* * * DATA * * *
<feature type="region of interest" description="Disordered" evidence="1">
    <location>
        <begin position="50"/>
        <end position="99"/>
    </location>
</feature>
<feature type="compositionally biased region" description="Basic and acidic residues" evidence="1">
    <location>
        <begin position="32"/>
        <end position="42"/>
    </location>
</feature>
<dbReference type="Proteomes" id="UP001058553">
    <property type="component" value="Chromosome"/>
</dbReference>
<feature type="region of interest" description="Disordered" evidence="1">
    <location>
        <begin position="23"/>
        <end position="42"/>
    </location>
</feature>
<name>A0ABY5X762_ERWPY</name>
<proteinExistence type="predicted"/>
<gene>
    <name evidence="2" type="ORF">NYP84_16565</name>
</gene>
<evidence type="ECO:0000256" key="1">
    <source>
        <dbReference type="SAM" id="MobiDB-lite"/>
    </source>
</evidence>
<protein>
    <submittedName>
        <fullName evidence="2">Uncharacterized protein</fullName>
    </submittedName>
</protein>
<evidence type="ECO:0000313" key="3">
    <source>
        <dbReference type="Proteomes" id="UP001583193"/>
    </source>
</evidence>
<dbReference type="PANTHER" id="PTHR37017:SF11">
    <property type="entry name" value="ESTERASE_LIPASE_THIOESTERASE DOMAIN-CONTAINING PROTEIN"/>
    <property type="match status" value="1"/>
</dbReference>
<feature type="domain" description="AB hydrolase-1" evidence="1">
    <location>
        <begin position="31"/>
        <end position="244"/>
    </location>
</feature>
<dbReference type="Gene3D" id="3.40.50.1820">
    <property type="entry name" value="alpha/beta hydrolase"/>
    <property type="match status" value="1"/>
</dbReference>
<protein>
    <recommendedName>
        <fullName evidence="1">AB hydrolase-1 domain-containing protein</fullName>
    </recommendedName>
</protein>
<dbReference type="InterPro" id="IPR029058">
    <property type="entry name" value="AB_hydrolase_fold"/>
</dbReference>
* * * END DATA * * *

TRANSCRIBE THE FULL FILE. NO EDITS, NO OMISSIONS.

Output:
<feature type="region of interest" description="Disordered" evidence="1">
    <location>
        <begin position="50"/>
        <end position="99"/>
    </location>
</feature>
<feature type="compositionally biased region" description="Basic and acidic residues" evidence="1">
    <location>
        <begin position="32"/>
        <end position="42"/>
    </location>
</feature>
<dbReference type="Proteomes" id="UP001058553">
    <property type="component" value="Chromosome"/>
</dbReference>
<feature type="region of interest" description="Disordered" evidence="1">
    <location>
        <begin position="23"/>
        <end position="42"/>
    </location>
</feature>
<name>A0ABY5X762_ERWPY</name>
<proteinExistence type="predicted"/>
<gene>
    <name evidence="2" type="ORF">NYP84_16565</name>
</gene>
<evidence type="ECO:0000256" key="1">
    <source>
        <dbReference type="SAM" id="MobiDB-lite"/>
    </source>
</evidence>
<protein>
    <submittedName>
        <fullName evidence="2">Uncharacterized protein</fullName>
    </submittedName>
</protein>
<evidence type="ECO:0000313" key="3">
    <source>
        <dbReference type="Proteomes" id="UP001583193"/>
    </source>
</evidence>
<dbReference type="PANTHER" id="PTHR37017:SF11">
    <property type="entry name" value="ESTERASE_LIPASE_THIOESTERASE DOMAIN-CONTAINING PROTEIN"/>
    <property type="match status" value="1"/>
</dbReference>
<feature type="domain" description="AB hydrolase-1" evidence="1">
    <location>
        <begin position="31"/>
        <end position="244"/>
    </location>
</feature>
<dbReference type="Gene3D" id="3.40.50.1820">
    <property type="entry name" value="alpha/beta hydrolase"/>
    <property type="match status" value="1"/>
</dbReference>
<protein>
    <recommendedName>
        <fullName evidence="1">AB hydrolase-1 domain-containing protein</fullName>
    </recommendedName>
</protein>
<dbReference type="InterPro" id="IPR029058">
    <property type="entry name" value="AB_hydrolase_fold"/>
</dbReference>